Stragglers of advancing years may recall an Indian slow bowler from the 1960s – one RG “Bayu” Nadkarni. His obituary published earlier in the year included an unusual record, and one which has strange similarities with that well-known Straggler coach and spiritual advisor, Patch Clews. Nadkarni holds the record for the number of consecutive maiden overs bowled in a Test Match. In a particularly grim and attritional day’s cricket in 1964 in Chennai, England were under the cosh at 63 for 2 and with four players laid up with fever, Brian Bolus and Ken Barrington had to play for time. At one end Nadkarni managed to bowl 131 balls which were blocked or padded away. At the other end, England’s batters managed to scramble a few unlikely singles to keep the score board from seizing up completely. The final ball of what would have been the 22nd consecutive maiden was struck with marginally more fervour, and a mis-field at mid-on allowed the batsmen to secure an unexpected run. The sequence had ended, and Nadkarni’s captain immediately took him off, a comment in the Times was that he had become “all-together too expensive”. The match ended in a draw as did 9 of 10 matches on that tour, including all four Test matches, one of the most boring series ever played, but still watched by more than a million spectators.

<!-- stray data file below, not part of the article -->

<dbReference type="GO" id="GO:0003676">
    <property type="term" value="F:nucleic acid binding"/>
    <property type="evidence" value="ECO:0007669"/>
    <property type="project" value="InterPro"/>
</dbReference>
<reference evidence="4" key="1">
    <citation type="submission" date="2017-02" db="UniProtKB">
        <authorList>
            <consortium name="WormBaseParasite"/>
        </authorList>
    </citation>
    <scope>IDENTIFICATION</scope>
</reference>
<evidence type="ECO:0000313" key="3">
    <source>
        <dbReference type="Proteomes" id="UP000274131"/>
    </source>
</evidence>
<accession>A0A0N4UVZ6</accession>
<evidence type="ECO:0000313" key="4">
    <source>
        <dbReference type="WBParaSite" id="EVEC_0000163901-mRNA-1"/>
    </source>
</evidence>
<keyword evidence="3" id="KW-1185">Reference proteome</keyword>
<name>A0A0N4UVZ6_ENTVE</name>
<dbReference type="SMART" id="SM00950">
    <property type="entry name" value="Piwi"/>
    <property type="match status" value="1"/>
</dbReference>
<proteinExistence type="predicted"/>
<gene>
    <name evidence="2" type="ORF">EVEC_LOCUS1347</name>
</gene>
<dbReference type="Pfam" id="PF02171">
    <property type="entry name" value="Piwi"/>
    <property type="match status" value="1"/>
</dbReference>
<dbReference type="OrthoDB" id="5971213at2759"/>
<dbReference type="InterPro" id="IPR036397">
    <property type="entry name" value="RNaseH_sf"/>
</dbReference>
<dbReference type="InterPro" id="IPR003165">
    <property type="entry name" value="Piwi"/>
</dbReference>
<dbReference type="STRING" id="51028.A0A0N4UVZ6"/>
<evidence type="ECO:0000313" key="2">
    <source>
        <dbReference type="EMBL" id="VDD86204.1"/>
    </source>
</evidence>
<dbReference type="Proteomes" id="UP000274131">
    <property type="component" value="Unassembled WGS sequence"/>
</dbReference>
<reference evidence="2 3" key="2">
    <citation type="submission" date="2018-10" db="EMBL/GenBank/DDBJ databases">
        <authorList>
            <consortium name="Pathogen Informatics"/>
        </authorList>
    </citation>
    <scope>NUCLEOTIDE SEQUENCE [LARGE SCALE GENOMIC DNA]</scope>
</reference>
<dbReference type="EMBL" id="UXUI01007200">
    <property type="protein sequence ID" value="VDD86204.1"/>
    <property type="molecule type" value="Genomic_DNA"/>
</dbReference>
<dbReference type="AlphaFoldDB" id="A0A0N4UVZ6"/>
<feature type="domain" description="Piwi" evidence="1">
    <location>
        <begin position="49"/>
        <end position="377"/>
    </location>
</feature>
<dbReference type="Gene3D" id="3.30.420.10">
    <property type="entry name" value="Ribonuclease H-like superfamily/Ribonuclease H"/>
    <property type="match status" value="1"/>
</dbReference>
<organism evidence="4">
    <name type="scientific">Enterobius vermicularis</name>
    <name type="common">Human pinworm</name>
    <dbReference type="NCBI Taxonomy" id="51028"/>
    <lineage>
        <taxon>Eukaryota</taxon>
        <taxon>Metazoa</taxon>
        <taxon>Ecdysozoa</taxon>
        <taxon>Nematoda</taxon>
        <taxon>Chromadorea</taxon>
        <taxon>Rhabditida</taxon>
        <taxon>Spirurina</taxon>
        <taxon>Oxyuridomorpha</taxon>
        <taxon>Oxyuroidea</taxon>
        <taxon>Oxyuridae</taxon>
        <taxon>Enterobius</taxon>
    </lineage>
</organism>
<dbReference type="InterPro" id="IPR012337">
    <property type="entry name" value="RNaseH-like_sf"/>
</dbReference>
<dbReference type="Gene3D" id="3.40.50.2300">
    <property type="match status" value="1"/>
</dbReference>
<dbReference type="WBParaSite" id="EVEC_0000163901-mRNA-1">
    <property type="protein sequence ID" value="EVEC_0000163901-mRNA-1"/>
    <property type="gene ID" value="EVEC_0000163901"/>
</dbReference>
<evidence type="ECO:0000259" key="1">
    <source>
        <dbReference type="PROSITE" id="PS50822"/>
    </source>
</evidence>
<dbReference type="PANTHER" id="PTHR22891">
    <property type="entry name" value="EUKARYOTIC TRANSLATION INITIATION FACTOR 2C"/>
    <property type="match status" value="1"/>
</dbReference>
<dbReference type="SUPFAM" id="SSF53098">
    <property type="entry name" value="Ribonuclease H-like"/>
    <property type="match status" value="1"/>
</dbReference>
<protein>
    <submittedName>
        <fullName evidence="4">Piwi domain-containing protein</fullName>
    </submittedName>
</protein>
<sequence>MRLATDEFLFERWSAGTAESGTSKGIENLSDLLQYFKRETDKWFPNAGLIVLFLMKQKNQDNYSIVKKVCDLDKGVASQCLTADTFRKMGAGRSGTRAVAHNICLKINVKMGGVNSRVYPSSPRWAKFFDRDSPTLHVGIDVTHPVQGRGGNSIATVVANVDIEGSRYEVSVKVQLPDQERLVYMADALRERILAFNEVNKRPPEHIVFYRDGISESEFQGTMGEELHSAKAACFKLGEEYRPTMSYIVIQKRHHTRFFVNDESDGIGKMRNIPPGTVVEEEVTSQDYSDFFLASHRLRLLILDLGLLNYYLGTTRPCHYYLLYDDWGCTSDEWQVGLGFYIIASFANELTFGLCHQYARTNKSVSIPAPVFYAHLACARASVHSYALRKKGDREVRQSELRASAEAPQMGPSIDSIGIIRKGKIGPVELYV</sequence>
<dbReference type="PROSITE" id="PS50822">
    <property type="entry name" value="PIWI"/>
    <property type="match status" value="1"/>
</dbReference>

A few years ago, the Stragglers were on top against the SAC at Belmont. Assorted Smallwoods had crashed the ball around the park, and the SAC rear-guard were blocking long for the draw. Jasper, always optimistic, introduced Patch as the man to break the deadlock. In this he failed, but he was very nearly as mean as Nadkarni. 29 balls bowled and not a run scored; the final ball of Patch’s sixth over, however, did catch and edge, which eluded the less than alert slip cordon and trickled over the downhill boundary for 4. “Far too expensive, we can’t have that”, was the Skipper’s conclusion, and Patch was retired from the attack.